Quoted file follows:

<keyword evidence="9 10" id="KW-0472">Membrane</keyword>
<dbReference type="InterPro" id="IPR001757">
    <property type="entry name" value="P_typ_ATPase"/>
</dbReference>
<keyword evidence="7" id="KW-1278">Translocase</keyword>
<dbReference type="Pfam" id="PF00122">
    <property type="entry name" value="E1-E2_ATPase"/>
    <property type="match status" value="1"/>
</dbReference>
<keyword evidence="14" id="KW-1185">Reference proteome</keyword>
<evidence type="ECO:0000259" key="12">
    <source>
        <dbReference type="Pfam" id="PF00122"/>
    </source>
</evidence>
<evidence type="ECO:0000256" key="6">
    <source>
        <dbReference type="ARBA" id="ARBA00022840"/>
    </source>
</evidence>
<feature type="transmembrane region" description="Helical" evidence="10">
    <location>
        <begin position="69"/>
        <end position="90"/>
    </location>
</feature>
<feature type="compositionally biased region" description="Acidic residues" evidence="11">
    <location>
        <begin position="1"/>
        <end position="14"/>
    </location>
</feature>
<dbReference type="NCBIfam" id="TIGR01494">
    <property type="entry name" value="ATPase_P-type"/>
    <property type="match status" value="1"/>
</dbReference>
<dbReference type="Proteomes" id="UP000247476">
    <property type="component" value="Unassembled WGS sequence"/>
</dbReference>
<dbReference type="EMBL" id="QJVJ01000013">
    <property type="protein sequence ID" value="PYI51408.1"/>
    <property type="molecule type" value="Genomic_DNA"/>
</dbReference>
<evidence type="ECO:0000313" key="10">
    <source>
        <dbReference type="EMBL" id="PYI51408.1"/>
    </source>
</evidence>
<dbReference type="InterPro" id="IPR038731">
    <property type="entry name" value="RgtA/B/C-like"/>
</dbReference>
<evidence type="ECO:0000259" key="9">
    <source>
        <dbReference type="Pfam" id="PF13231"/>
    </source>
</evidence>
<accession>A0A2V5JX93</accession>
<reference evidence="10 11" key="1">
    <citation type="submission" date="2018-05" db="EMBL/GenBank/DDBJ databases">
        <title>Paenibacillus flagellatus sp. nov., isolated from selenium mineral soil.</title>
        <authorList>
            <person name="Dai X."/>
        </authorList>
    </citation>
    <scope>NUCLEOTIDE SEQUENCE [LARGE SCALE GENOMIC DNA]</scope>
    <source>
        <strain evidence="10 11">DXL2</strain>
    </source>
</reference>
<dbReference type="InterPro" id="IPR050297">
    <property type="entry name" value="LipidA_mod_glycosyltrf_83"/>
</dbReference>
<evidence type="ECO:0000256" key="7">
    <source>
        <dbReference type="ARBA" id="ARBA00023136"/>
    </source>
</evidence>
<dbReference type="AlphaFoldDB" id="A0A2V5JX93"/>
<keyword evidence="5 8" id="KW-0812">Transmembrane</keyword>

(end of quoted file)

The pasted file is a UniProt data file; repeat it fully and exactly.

<keyword evidence="9 10" id="KW-0472">Membrane</keyword>
<dbReference type="InterPro" id="IPR001757">
    <property type="entry name" value="P_typ_ATPase"/>
</dbReference>
<keyword evidence="7" id="KW-1278">Translocase</keyword>
<dbReference type="Pfam" id="PF00122">
    <property type="entry name" value="E1-E2_ATPase"/>
    <property type="match status" value="1"/>
</dbReference>
<keyword evidence="14" id="KW-1185">Reference proteome</keyword>
<evidence type="ECO:0000259" key="12">
    <source>
        <dbReference type="Pfam" id="PF00122"/>
    </source>
</evidence>
<evidence type="ECO:0000256" key="6">
    <source>
        <dbReference type="ARBA" id="ARBA00022840"/>
    </source>
</evidence>
<feature type="transmembrane region" description="Helical" evidence="10">
    <location>
        <begin position="69"/>
        <end position="90"/>
    </location>
</feature>
<feature type="compositionally biased region" description="Acidic residues" evidence="11">
    <location>
        <begin position="1"/>
        <end position="14"/>
    </location>
</feature>
<dbReference type="NCBIfam" id="TIGR01494">
    <property type="entry name" value="ATPase_P-type"/>
    <property type="match status" value="1"/>
</dbReference>
<dbReference type="Proteomes" id="UP000247476">
    <property type="component" value="Unassembled WGS sequence"/>
</dbReference>
<dbReference type="EMBL" id="QJVJ01000013">
    <property type="protein sequence ID" value="PYI51408.1"/>
    <property type="molecule type" value="Genomic_DNA"/>
</dbReference>
<evidence type="ECO:0000313" key="10">
    <source>
        <dbReference type="EMBL" id="PYI51408.1"/>
    </source>
</evidence>
<dbReference type="InterPro" id="IPR038731">
    <property type="entry name" value="RgtA/B/C-like"/>
</dbReference>
<evidence type="ECO:0000259" key="9">
    <source>
        <dbReference type="Pfam" id="PF13231"/>
    </source>
</evidence>
<accession>A0A2V5JX93</accession>
<reference evidence="10 11" key="1">
    <citation type="submission" date="2018-05" db="EMBL/GenBank/DDBJ databases">
        <title>Paenibacillus flagellatus sp. nov., isolated from selenium mineral soil.</title>
        <authorList>
            <person name="Dai X."/>
        </authorList>
    </citation>
    <scope>NUCLEOTIDE SEQUENCE [LARGE SCALE GENOMIC DNA]</scope>
    <source>
        <strain evidence="10 11">DXL2</strain>
    </source>
</reference>
<dbReference type="InterPro" id="IPR050297">
    <property type="entry name" value="LipidA_mod_glycosyltrf_83"/>
</dbReference>
<evidence type="ECO:0000256" key="7">
    <source>
        <dbReference type="ARBA" id="ARBA00023136"/>
    </source>
</evidence>
<dbReference type="AlphaFoldDB" id="A0A2V5JX93"/>
<keyword evidence="5 8" id="KW-0812">Transmembrane</keyword>